Turfgrass plants need soil moisture to sustain normal growth and development. If a lawn does not receive adequate water, it will begin to wilt, the leaves will curl or roll to conserve water by reducing leaf area. As the drought stress increases, the leaves of the plants will turn brown and the grass will go into dormancy, meaning it stops growing and loses its green color. Dormant grass will die once the crowns, rhizomes and roots begin to dehydrate. Root desecration will begin when soil temps reach 80 degrees at a 1 inch depth.
Steps to Help Your Lawn thru Drought Conditions
1. Watering: Once the lawn is in the dormant stage, apply ¼ to ½ inch of water every 2 to 4 weeks to maintain the moisture in the crown and roots to survive until the growing conditions improve.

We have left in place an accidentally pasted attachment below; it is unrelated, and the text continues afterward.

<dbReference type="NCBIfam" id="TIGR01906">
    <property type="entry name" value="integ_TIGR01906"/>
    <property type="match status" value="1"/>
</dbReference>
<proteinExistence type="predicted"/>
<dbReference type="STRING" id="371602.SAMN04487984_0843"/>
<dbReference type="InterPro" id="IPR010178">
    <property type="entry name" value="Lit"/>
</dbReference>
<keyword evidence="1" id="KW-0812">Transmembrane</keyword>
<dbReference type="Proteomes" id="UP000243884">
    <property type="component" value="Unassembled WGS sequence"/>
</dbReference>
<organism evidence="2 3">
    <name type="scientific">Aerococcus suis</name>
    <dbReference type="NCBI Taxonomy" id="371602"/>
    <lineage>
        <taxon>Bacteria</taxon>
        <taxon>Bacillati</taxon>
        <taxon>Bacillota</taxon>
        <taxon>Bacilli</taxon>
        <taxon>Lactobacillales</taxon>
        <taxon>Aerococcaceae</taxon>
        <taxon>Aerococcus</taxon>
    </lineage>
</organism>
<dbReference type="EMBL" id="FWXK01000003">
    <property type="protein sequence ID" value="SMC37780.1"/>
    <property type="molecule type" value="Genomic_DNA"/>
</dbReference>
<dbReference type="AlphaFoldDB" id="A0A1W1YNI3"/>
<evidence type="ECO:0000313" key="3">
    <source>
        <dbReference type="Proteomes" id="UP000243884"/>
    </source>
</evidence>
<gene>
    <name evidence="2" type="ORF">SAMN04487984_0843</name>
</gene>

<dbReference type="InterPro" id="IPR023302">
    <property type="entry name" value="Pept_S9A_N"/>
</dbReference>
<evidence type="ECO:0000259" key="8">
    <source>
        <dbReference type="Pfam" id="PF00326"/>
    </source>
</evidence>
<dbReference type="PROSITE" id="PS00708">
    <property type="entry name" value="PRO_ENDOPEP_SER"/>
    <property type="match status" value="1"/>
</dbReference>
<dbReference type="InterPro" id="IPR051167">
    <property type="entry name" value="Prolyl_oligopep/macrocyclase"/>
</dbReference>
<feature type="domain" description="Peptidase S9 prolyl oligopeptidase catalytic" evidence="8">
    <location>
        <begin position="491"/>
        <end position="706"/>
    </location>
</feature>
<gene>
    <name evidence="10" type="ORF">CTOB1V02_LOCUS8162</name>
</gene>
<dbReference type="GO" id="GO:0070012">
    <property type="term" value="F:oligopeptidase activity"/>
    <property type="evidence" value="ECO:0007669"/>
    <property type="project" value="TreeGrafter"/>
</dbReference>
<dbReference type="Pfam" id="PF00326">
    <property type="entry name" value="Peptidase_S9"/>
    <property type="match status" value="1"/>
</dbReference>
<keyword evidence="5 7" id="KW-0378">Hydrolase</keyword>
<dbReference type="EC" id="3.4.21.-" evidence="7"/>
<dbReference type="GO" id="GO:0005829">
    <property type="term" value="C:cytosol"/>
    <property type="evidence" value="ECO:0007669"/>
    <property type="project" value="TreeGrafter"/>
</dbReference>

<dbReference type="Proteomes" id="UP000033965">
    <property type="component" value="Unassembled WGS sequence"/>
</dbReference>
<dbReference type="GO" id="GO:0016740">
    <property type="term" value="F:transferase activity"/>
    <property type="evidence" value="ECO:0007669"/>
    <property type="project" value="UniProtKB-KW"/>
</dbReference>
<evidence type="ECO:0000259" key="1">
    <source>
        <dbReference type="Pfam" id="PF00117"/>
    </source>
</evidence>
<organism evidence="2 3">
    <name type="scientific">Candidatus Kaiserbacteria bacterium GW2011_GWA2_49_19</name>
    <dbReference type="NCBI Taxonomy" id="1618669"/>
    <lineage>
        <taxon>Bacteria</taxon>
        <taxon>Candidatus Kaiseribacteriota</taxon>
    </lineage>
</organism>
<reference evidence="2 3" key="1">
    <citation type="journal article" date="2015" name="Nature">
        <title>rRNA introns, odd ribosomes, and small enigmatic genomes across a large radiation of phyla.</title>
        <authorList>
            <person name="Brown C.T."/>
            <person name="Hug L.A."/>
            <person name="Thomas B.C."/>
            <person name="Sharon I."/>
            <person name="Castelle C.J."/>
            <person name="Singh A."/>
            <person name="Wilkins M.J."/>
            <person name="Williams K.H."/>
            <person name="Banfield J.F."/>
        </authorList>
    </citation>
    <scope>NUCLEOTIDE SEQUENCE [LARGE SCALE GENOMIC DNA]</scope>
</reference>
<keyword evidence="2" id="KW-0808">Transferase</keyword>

2. Mowing:Mow as infrequently as possible at a height of 3 Inches, never taking off more than 1/3 of the leaf surface per mowing.
3. Fertilization:Avoid applying Nitrogen to the lawn during hot, dry conditions, the lawn will respond by putting out excessive growth when they should be going dormant. Best to fertilize in early September rather than summer.
4. Traffic:Limit traffic on the lawn as much as possible. Drought stress will occur faster with increased soil compaction.
When more frequent rainfalls begin to occur, the lawn will come out of its dormant state. You can then see if any fall lawn renovation is needed.
Fall Lawn Renovation
1. Fertilization:Once adequate rainfall begins and the lawn is no longer in a dormant state, a fertilizer application to maximize re-growth of dormant turf is suggested. As a general rule, apply one to one-and-a-half pounds of nitrogen per 1,000-square feet of lawn to encourage regrowth of weak or thin turf.
Reseeding: Sept. 1- Oct. 1 is an optimal time for reseeding the thin or bare areas of your lawn. Watering the reseeded areas is essential to good establishment.